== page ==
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How to Prevent Condensation In Your House

By Edited Aug 4, 2015 1 1

Condensation forming in your home can be a real nuisance. Not only does it mist up windows and leave water everywhere, it can damage your furniture and promote mould growth which is unsightly and unhealthy. Enforcing a few preventative measures can greatly reduce the amount of condensation that forms in your home and we shall have a look at some of these measures in this article. First of all though, let’s take a look at what exactly condensation is without being too technical.

What Is Condensation?

All the air that surrounds us and we breathe has water vapour in it, when this air comes into contact with colder surface than the surrounding air, the water vapour begins to condense onto the surface. This is why windows in particular are prone to condensation. The air in your house is generally warmer than the outside air, warm air has a higher capacity to hold water vapour, when it hits a cold window the water vapour is released in a process similar to that of evaporation, but in reverse.

Condensation occurs on many surfaces but we notice in particular when it forms on windows because they don’t absorb the moisture. If a building isn’t insulated correctly condensation can occur on walls and other cold surfaces and may not be noticed until mold sets in.

How Can You Prevent Condensation?

Preventing Condensation
The best way to prevent condensation is to try and decrease the amount of water vapour in the air. You will notice when you take a shower that the bathroom mirror and window steams up. This is because the warm and wet conditions in the shower room are building up the water vapour in the air. The easiest way to prevent this build up it to open the window slightly this way the water vapour will be drawn out into the cold air. Ventilation is a key point to help prevent any build up of condensation. If you do not ventilate a room then there is nowhere for any vapour to escape so it inevitably forms on surfaces inside the house.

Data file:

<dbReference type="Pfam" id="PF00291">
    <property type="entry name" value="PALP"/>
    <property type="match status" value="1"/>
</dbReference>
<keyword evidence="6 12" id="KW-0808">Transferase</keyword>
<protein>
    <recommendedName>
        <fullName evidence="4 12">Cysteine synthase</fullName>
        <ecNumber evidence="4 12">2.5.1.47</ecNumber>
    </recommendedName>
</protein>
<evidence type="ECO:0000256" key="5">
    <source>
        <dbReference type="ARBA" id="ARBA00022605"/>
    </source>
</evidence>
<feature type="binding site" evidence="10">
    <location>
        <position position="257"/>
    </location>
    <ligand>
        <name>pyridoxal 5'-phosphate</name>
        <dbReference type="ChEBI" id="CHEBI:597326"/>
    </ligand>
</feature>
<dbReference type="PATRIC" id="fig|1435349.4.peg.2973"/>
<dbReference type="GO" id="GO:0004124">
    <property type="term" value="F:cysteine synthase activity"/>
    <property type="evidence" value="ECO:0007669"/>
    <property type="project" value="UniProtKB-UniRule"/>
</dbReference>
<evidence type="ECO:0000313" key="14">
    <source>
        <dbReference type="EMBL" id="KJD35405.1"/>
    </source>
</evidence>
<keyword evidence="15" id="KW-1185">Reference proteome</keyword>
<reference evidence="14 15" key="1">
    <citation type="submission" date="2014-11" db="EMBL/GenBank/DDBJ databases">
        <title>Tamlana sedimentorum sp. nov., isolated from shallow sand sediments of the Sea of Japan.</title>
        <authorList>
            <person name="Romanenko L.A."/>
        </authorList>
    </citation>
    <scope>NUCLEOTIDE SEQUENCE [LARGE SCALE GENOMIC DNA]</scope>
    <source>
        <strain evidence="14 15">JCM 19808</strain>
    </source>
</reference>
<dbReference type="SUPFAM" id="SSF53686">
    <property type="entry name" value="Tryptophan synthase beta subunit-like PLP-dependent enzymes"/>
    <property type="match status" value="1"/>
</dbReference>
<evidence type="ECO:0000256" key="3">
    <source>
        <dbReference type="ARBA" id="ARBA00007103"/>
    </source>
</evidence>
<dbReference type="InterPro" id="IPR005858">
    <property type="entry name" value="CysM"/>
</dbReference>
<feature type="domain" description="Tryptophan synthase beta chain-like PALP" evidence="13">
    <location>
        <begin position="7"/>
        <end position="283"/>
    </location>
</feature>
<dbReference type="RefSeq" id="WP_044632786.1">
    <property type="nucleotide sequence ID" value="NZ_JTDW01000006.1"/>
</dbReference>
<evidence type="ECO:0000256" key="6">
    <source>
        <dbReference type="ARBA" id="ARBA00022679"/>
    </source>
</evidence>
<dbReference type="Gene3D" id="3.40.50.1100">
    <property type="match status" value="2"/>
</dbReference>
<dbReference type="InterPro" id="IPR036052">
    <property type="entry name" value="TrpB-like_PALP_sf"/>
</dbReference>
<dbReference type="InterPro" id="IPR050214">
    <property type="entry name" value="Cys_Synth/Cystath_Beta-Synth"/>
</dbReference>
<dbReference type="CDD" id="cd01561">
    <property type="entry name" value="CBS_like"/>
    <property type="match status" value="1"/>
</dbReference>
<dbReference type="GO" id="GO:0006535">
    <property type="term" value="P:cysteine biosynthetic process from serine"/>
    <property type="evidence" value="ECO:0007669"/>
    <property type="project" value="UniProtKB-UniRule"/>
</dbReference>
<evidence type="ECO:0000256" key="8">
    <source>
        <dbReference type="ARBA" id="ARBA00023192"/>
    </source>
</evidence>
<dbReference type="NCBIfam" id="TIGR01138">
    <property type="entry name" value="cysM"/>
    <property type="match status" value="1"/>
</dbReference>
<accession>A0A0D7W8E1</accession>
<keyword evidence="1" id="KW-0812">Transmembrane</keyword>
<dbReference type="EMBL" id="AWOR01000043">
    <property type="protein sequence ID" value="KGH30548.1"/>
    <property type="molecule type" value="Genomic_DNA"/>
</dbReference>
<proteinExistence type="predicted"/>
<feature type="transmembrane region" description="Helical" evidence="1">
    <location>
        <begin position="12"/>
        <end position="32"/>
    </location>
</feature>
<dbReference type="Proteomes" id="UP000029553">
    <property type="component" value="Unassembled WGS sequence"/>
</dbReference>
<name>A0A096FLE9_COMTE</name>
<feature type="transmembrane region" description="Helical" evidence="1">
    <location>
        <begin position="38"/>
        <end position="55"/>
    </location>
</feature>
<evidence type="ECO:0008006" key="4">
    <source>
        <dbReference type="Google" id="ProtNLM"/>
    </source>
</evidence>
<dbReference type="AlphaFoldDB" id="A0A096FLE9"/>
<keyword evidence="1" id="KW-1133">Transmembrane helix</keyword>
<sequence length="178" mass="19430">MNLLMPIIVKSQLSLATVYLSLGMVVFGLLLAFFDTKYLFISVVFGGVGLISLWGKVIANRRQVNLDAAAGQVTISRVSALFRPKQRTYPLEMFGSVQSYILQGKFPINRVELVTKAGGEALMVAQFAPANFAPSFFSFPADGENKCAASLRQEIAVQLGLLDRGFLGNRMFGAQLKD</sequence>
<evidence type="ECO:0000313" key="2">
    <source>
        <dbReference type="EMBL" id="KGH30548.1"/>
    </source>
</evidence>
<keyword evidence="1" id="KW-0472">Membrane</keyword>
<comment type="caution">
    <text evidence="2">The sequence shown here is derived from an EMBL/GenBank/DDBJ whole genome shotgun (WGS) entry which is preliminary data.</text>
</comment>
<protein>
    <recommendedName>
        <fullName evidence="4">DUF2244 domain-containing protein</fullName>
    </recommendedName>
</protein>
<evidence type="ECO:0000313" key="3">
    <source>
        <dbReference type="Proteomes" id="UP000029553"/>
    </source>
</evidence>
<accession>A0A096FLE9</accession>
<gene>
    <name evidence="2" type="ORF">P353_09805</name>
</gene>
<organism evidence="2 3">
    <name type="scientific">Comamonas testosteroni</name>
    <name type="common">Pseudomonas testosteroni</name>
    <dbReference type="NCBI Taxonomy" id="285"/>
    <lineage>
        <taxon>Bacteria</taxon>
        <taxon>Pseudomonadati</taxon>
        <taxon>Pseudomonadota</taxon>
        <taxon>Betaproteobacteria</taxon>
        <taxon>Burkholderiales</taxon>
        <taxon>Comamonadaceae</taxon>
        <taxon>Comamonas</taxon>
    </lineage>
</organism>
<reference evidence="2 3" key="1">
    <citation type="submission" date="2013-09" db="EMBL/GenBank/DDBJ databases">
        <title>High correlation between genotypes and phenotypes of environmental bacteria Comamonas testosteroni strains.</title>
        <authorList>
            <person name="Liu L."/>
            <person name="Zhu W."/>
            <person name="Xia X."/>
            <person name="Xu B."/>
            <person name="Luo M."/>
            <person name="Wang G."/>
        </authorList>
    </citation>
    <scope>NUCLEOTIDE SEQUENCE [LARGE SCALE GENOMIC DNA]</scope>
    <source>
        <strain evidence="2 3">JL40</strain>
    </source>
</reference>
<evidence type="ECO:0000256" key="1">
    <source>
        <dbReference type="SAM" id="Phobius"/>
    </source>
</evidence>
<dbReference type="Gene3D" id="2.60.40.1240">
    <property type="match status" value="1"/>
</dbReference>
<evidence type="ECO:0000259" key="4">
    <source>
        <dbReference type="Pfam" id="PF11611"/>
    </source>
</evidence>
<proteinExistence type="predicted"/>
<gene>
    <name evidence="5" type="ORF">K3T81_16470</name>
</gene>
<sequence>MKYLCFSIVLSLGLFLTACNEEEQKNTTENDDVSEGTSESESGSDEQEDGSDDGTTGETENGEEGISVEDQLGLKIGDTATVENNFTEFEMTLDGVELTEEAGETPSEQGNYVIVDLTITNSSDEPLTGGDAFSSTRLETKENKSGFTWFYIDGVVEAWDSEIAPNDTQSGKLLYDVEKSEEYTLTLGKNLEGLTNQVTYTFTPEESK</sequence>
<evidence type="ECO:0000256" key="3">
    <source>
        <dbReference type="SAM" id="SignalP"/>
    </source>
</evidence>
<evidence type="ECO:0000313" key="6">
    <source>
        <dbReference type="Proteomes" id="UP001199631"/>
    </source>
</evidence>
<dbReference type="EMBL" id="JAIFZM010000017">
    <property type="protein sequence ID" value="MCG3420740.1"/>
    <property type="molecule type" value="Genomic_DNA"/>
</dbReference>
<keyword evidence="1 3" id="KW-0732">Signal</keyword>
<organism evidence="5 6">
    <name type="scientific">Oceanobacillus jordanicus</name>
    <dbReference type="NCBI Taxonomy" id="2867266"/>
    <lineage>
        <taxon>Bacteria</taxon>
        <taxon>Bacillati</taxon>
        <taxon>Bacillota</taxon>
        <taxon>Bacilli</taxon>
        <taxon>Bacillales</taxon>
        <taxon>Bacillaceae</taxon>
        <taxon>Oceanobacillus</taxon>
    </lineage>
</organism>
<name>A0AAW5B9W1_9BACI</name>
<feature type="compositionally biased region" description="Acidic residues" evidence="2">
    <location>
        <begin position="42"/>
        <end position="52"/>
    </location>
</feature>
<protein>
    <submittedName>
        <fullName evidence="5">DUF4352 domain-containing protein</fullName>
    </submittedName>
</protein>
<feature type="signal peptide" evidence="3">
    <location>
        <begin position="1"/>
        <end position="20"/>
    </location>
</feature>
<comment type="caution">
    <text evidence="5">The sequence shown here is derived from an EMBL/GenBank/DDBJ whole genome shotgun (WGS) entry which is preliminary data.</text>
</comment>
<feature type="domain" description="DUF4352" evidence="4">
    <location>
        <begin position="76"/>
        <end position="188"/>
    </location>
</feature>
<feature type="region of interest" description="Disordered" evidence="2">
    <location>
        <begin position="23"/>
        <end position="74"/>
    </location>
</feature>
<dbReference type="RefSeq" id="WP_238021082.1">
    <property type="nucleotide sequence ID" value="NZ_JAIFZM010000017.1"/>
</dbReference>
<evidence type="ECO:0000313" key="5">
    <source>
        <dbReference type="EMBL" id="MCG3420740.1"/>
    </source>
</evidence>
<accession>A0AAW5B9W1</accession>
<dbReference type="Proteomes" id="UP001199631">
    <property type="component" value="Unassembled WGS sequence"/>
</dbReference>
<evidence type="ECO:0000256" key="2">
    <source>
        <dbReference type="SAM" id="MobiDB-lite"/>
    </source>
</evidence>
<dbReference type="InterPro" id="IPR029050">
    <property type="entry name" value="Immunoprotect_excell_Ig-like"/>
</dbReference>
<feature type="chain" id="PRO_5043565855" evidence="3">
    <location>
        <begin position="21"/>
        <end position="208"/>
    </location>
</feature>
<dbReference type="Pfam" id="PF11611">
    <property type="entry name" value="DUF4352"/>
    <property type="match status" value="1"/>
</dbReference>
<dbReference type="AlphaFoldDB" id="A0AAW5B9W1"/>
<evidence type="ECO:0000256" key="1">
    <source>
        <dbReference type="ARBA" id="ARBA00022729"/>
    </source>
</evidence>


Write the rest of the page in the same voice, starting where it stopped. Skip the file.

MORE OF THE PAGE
If you ever dry your clothes on a radiator inside your home then this can be another big source of moisture in the air. If at all possible wait for a pleasant day to dry your clothes outside or use a properly installed clothes dryer that captures any moisture (or diverts it outside) instead of releasing it into the house.

As condensation forms on cold surfaces another simple solution is to keep your home adequately heated. If all the internal surfaces are warm then the condensation will not be able to form on them so the only escape will be into the cold air outside.

Lastly if condensation is a real problem in your home you may want to consider investing in a dehumidifier to actively reduce the amount of moisture in the air. A dehumidifier will suck in air remove the water vapour and vent dry air back into the home. There are many varieties according to the size of the room needing dehumidifying and also capacity. If you have ever seen one in action you will know they reduce huge amount of water from the air, we are talking about upwards of 10 litres a day. Investing in a dehumidifier may be a costly one off purchase but you will drastically improve your quality of life by having it.

Hopefully if you do have a condensation problem by implementing a couple of these tips you will reduce the amount that forms and be more comfortable in your home.



Feb 22, 2011 3:01pm
With houses being built so tight now, you really do need to deal with air flow and moisture. Great article!
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